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Skeleton of ‘murdered’ Iron Age man found during HS2 works in Buckinghamshire | UK News



The skeleton of a man with his hands tied – believed to be a murder victim from the Iron Age – has been discovered by archaeologists working on the HS2 project.

The remains were found during excavations at Wellwick Farm in Buckinghamshire, ahead of construction work for the high-speed rail line.

Experts said the skeleton was buried face down in a ditch with his hands bound together under his pelvis, suggesting he may have been the victim of a murder or execution.

“The death of the Wellwick Farm man remains a mystery to us but there aren’t many ways you end up in a bottom of a ditch, face down, with your hands bound,” said project archaeologist Dr Rachel Wood.

“We hope our osteologists will be able to shed more light on this potentially gruesome death.”

A circular timber monument resembling the layout of Stonehenge
A circular timber monument resembling the layout of Stonehenge

Osteologists are currently examining the skeleton for more evidence of foul play.

A number of discoveries were made at the site spanning 4,000 years of human history.

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The findings – which date from the Neolithic to the Medieval period – include a Stonehenge-style wooden formation and a high-status Roman burial.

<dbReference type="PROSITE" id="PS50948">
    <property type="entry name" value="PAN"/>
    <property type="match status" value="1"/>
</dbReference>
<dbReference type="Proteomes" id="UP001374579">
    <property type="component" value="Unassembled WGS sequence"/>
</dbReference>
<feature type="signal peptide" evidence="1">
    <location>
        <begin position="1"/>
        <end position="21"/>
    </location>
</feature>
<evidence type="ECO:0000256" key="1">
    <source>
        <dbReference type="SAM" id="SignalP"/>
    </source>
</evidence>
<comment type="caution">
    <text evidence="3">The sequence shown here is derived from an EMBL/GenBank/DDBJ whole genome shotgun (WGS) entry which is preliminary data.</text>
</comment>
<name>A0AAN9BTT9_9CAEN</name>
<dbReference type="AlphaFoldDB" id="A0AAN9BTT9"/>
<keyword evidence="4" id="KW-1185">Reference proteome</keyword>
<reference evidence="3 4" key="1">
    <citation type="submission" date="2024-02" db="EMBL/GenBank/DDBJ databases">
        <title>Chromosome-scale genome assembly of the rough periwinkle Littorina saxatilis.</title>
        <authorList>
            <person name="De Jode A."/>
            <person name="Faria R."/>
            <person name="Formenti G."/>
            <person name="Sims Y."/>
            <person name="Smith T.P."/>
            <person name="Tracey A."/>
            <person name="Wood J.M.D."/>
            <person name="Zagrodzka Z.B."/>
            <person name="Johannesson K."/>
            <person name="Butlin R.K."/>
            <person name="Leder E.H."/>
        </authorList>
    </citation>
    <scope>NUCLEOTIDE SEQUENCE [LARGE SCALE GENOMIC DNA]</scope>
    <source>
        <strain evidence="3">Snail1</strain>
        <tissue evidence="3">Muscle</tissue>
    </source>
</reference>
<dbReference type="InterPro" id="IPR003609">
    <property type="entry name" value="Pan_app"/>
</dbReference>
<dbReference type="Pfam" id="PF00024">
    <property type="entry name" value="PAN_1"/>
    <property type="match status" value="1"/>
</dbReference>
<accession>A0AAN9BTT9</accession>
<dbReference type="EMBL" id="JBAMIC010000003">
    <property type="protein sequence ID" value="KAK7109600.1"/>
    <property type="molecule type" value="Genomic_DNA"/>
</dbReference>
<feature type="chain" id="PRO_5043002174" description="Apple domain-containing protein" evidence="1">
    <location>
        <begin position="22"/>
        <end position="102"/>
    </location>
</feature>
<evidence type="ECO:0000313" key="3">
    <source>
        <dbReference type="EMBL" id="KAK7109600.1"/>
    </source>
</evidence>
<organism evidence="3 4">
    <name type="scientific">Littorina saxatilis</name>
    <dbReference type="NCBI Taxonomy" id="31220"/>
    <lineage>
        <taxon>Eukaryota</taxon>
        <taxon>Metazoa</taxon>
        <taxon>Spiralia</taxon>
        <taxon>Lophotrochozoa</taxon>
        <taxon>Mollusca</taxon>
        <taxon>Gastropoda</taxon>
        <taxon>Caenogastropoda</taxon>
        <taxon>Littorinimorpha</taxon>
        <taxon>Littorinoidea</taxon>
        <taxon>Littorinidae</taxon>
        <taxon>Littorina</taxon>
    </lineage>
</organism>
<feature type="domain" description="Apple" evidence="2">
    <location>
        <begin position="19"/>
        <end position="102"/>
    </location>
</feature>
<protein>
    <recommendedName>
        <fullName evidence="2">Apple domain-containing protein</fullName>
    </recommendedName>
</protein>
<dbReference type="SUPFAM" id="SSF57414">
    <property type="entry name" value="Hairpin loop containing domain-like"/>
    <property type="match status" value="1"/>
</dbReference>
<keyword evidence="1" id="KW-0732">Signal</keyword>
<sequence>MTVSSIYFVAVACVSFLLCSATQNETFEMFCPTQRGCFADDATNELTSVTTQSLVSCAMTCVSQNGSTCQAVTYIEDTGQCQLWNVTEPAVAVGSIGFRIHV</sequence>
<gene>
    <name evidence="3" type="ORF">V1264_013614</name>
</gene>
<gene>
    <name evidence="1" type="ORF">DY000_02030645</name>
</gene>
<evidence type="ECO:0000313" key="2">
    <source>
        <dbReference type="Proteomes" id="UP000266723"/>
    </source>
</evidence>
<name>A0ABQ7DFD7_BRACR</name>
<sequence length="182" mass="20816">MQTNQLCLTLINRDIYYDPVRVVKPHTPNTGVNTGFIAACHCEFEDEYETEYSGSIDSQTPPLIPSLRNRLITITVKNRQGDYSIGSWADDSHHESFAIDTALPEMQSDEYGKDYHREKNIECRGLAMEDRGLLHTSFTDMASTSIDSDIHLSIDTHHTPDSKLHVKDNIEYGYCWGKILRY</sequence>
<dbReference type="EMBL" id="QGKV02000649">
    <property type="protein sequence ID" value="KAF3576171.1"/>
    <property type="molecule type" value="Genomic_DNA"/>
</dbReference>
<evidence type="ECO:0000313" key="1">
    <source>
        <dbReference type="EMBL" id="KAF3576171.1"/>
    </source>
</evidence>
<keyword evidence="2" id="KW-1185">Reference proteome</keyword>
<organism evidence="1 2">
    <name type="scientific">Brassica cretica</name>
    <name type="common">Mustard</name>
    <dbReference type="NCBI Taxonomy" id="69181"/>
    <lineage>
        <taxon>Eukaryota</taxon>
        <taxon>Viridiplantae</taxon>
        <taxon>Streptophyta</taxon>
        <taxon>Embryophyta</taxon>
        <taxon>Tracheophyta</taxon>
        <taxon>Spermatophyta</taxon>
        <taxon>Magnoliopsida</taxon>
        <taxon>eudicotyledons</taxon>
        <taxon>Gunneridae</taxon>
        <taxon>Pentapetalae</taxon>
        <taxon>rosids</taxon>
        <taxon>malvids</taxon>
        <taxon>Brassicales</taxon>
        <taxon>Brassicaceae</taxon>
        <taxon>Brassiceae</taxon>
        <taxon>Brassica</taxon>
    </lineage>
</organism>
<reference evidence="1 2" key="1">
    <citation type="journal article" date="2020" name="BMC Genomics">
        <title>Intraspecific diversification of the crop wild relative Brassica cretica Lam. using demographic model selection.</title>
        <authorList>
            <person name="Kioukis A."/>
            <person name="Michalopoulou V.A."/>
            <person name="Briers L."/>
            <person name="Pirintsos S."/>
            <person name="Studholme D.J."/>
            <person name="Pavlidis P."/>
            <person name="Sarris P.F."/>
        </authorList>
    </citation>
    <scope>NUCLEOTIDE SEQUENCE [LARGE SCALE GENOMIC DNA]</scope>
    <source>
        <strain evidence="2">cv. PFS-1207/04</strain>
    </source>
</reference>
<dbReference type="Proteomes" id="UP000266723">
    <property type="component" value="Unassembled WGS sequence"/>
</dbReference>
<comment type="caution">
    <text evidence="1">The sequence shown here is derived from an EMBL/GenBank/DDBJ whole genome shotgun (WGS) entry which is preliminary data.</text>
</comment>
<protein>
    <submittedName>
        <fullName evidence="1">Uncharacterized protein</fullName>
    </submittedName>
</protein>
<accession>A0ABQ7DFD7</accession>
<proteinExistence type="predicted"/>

A Roman skeleton was found buried in a coffin lined in lead
A Roman skeleton was found buried in a coffin lined in lead

HS2 said it had found a large circular monument of wooden posts, believed to be used for ceremonial activities, which was “similar to Stonehenge”.

The Roman skeleton was found inside a coffin lined in lead, with the outer coffin likely made of wood, suggesting it must have been a wealthy person.

Dr Wood said: “We already knew that Buckinghamshire is rich in archaeology but discovering a site showing human activity spanning 4,000 years came as a bit of a surprise to us.

“The large wooden ceremonial structure, the Roman lead burial and the mystery of the skeleton at Wellwick Farm helps bring alive the fact that people lived, worked and died in this area long before we came along.”

An aerial photo of the Roman skeleton
An aerial photo of the Roman skeleton

The discoveries will be shared with the public through virtual lectures, open days and in an upcoming documentary.

Lead archaeologist Mike Court said: “Before we build the low-carbon high-speed railway between London and Birmingham, we are uncovering a wealth of archaeology that will enrich our cultural heritage.

“The sheer scale of possible discoveries, the geographical span and the vast range of our history to be unearthed makes HS2’s archaeology programme a unique opportunity to tell the story of Buckinghamshire and Britain.”

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